The difficulty in peeling pomegranates and separating out the seeds disheartens many consumers when they eat the fruit of the pomegranate (Punica granatum). Now a Spanish invention enables this food to be de-seeded automatically.
“This involves a machine that discards the non edible parts and sorts the seeds according to their quality”, José Blasco explains to SINC and who is from the Institute of Agrarian Research in Valencia (Instituto Valenciano de Investigaciones Agrarias [IVIA]), where they have carried out research. The results of the research have been published recently in the Journal of Food Engineering, and the patent has already been requested.
The initial idea for creating this machine came from a project financed by the European Union for the comprehensive utilization of the pomegranate. A firm from Valencia became involved in the project and uses the machine to separate the seeds from the pomegranate and commercialises them.
The seeds arrive at the machine in a pile and mixed with the rest of the fruit, following a prior process of wholesale de-seeding. The material is placed on a conveyor platform with hoppers that organises it into a queue before going on to the “inspection chamber” where two videocameras record each object going through. Images are processed in a computer with vision software especially designed for this task that identifies what is seed from what is not (pith, rind, strange items from the countryside), in addition to evaluating the quality of the seeds.
This information enables the fruit to be put to one side in the “separation area”, which has four exits. When the system detects that an active skin is passing through, a “blast” is emitted from air projectors thus pushing it towards the first exit. By means of these “blasts” (which last about 30 milliseconds) the rest of the material is separated gradually. The seeds that do not fulfil the quality requirements demanded by the firm are eliminated through the second exit, prime quality seeds go through the third exit, and those of excellent quality go through the fourth exit.
Anti-carcinogenic properties of pomegranates
Nearly 35,000 tons of pomegranates are produced in Spain each year, and the harvesting period is concentrated between the months of October and January. Until now a lot of the fruits were not commercialised because of their cracked and discoloured appearance due to “too much sun”, although in both cases the nutritive and organoleptic quality of the seeds was not affected. With the new machine these pomegranates will be used to full advantage.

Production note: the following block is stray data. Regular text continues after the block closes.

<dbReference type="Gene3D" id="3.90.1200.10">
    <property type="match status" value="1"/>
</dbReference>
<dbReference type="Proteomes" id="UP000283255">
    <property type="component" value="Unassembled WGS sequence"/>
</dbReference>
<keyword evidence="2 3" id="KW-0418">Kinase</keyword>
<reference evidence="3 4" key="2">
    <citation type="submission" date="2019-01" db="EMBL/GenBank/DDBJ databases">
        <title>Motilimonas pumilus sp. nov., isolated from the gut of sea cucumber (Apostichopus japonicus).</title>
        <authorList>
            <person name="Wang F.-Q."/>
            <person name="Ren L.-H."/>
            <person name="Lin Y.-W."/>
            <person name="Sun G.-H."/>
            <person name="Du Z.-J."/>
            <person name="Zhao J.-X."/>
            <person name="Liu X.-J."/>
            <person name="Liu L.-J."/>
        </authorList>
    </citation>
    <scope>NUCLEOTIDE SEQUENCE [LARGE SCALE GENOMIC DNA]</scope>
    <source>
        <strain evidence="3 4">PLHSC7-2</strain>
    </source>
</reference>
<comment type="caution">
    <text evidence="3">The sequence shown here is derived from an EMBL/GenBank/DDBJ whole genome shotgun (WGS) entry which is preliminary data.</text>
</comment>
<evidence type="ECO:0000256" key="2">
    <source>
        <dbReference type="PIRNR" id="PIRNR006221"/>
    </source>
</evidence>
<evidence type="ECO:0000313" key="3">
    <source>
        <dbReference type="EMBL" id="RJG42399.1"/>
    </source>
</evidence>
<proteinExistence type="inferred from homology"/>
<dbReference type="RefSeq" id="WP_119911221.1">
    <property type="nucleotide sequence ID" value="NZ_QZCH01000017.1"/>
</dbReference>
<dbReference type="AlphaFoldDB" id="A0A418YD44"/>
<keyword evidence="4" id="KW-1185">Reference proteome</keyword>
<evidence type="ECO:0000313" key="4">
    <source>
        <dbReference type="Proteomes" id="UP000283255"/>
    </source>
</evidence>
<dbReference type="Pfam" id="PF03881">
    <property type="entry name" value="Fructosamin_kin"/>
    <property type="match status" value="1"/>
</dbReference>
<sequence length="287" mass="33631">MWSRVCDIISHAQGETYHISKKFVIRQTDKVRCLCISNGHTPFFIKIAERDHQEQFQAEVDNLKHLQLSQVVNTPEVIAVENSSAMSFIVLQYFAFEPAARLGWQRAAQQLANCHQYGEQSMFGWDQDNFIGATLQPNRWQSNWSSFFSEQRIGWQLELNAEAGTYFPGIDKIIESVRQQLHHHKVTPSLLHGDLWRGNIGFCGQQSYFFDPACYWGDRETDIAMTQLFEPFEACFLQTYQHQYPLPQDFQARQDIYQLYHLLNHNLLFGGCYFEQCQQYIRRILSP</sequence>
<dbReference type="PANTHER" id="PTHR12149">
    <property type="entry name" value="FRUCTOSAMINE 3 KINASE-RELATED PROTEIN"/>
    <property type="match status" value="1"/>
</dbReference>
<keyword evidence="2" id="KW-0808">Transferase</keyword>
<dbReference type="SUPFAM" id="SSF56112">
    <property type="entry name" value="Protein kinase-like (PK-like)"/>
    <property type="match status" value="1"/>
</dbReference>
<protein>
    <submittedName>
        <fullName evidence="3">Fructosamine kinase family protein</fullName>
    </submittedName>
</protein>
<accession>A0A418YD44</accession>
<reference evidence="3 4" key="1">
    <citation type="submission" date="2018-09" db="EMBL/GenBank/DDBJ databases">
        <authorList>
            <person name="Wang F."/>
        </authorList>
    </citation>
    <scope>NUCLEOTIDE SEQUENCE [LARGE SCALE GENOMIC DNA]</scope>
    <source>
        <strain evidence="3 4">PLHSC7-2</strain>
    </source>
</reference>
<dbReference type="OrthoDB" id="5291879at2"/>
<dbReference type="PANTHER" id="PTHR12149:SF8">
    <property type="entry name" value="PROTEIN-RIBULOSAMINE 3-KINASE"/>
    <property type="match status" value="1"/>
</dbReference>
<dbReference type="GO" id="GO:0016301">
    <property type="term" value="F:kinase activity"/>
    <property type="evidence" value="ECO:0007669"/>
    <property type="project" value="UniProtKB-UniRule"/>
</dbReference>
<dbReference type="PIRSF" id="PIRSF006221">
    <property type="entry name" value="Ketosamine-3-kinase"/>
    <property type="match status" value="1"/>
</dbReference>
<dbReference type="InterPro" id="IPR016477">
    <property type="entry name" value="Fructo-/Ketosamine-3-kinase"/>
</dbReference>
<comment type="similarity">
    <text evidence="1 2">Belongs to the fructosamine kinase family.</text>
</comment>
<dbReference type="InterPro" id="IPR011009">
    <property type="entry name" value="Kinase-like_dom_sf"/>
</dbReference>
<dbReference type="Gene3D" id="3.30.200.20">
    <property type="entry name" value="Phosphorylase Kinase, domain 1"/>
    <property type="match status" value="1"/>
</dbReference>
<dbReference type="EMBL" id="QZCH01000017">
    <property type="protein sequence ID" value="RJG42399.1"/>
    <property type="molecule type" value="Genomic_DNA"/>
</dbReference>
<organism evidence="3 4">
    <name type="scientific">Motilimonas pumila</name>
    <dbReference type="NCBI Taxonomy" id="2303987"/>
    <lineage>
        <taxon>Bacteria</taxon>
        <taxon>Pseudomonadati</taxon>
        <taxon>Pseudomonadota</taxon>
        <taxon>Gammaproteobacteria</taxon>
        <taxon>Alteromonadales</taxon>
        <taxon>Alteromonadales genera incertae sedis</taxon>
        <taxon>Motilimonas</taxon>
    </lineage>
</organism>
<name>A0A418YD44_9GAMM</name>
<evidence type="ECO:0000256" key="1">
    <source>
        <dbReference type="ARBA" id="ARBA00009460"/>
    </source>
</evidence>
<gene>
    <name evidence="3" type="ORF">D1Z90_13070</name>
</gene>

The nutritional and anti-carcinogenic properties of the pomegranate fruits have been highlighted in various studies. Moreover this tree does not need fertilizers, phytosanitary products, or large quantities of water, and so adapts well to arid soils.
SINC Team | alfa
Diagnoses: When Are Several Opinions Better Than One?
19.07.2016 | Max-Planck-Institut für Bildungsforschung
High in calories and low in nutrients when adolescents share pictures of food online
07.04.2016 | University of Gothenburg
Researchers from the Institute for Quantum Computing (IQC) at the University of Waterloo led the development of a new extensible wiring technique capable of controlling superconducting quantum bits, representing a significant step towards to the realization of a scalable quantum computer.
"The quantum socket is a wiring method that uses three-dimensional wires based on spring-loaded pins to address individual qubits," said Jeremy Béjanin, a PhD...
In a paper in Scientific Reports, a research team at Worcester Polytechnic Institute describes a novel light-activated phenomenon that could become the basis for applications as diverse as microscopic robotic grippers and more efficient solar cells.
A research team at Worcester Polytechnic Institute (WPI) has developed a revolutionary, light-activated semiconductor nanocomposite material that can be used...
By forcefully embedding two silicon atoms in a diamond matrix, Sandia researchers have demonstrated for the first time on a single chip all the components needed to create a quantum bridge to link quantum computers together.
"People have already built small quantum computers," says Sandia researcher Ryan Camacho. "Maybe the first useful one won't be a single giant quantum computer...
COMPAMED has become the leading international marketplace for suppliers of medical manufacturing. The trade fair, which takes place every November and is co-located to MEDICA in Dusseldorf, has been steadily growing over the past years and shows that medical technology remains a rapidly growing market.
In 2016, the joint pavilion by the IVAM Microtechnology Network, the Product Market “High-tech for Medical Devices”, will be located in Hall 8a again and will...
'Ferroelectric' materials can switch between different states of electrical polarization in response to an external electric field. This flexibility means they show promise for many applications, for example in electronic devices and computer memory. Current ferroelectric materials are highly valued for their thermal and chemical stability and rapid electro-mechanical responses, but creating a material that is scalable down to the tiny sizes needed for technologies like silicon-based semiconductors (Si-based CMOS) has proven challenging.
Now, Hiroshi Funakubo and co-workers at the Tokyo Institute of Technology, in collaboration with researchers across Japan, have conducted experiments to...
14.10.2016 | Event News
14.10.2016 | Event News
12.10.2016 | Event News
21.10.2016 | Health and Medicine
21.10.2016 | Information Technology
21.10.2016 | Materials Sciences